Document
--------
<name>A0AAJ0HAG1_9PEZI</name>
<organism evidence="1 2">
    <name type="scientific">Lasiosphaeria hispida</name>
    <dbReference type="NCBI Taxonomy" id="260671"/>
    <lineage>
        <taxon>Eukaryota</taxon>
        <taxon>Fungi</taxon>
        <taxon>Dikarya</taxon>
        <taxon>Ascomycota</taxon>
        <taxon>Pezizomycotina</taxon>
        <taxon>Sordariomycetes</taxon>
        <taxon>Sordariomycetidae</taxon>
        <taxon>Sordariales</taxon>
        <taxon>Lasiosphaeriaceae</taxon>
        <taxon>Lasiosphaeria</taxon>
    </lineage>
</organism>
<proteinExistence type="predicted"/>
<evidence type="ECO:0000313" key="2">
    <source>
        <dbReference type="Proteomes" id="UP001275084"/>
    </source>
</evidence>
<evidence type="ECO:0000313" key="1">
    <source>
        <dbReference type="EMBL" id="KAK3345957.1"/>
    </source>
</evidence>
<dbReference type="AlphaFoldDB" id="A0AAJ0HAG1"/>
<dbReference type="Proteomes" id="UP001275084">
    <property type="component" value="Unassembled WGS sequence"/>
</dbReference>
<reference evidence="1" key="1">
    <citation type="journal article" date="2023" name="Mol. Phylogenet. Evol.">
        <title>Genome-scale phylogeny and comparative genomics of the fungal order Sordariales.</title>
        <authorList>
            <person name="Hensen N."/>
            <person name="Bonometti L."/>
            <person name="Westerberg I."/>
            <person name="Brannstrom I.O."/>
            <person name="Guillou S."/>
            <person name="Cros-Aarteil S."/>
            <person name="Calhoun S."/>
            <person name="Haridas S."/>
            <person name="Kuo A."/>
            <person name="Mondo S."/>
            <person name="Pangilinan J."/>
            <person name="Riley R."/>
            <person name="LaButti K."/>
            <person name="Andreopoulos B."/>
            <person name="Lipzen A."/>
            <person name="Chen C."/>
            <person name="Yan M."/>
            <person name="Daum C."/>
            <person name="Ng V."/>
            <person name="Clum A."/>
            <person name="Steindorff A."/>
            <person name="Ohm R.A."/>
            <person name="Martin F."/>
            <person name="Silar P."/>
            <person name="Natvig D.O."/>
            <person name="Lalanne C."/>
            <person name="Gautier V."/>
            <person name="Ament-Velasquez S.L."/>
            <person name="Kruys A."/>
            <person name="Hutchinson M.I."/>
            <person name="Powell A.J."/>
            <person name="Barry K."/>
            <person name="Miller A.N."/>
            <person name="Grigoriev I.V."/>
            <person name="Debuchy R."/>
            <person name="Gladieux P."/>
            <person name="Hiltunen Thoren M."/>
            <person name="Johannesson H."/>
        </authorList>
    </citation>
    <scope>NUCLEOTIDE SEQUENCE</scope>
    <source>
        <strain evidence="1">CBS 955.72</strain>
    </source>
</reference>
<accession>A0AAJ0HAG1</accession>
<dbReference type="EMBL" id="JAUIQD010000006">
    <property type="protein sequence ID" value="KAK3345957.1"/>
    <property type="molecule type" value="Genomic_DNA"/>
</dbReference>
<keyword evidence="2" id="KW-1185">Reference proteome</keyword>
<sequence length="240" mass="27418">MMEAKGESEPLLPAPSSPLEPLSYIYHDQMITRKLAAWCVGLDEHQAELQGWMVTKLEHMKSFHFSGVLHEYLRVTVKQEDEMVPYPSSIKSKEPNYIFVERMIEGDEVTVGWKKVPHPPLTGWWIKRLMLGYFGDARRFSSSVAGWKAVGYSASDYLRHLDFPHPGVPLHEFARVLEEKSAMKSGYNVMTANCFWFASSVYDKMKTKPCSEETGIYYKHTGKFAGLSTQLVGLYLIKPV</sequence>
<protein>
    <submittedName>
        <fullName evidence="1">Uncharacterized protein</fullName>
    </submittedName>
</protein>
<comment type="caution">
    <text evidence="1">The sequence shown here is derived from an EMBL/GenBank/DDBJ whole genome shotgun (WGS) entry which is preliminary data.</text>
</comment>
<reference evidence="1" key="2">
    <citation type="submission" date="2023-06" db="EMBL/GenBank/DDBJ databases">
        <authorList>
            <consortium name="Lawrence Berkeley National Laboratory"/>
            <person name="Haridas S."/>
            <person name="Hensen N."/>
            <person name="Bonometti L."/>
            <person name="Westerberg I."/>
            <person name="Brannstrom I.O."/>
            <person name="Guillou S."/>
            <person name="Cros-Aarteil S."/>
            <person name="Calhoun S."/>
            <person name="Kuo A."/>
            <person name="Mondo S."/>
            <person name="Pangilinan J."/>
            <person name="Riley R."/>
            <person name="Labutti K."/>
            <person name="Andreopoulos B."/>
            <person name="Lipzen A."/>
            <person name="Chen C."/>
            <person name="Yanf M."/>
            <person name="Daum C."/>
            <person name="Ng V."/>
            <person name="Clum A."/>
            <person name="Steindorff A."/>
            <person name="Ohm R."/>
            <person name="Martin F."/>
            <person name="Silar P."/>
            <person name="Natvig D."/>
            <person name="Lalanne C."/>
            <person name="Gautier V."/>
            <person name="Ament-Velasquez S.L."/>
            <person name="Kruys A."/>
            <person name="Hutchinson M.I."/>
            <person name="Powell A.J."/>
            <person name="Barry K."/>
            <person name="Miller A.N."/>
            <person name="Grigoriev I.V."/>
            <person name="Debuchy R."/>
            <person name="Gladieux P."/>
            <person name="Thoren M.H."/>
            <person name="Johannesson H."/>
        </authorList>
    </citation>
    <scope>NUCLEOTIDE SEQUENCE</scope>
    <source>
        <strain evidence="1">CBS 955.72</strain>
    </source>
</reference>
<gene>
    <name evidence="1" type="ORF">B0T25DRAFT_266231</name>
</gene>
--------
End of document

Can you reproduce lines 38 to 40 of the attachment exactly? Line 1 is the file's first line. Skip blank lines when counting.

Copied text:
            <person name="Bonometti L."/>
            <person name="Westerberg I."/>
            <person name="Brannstrom I.O."/>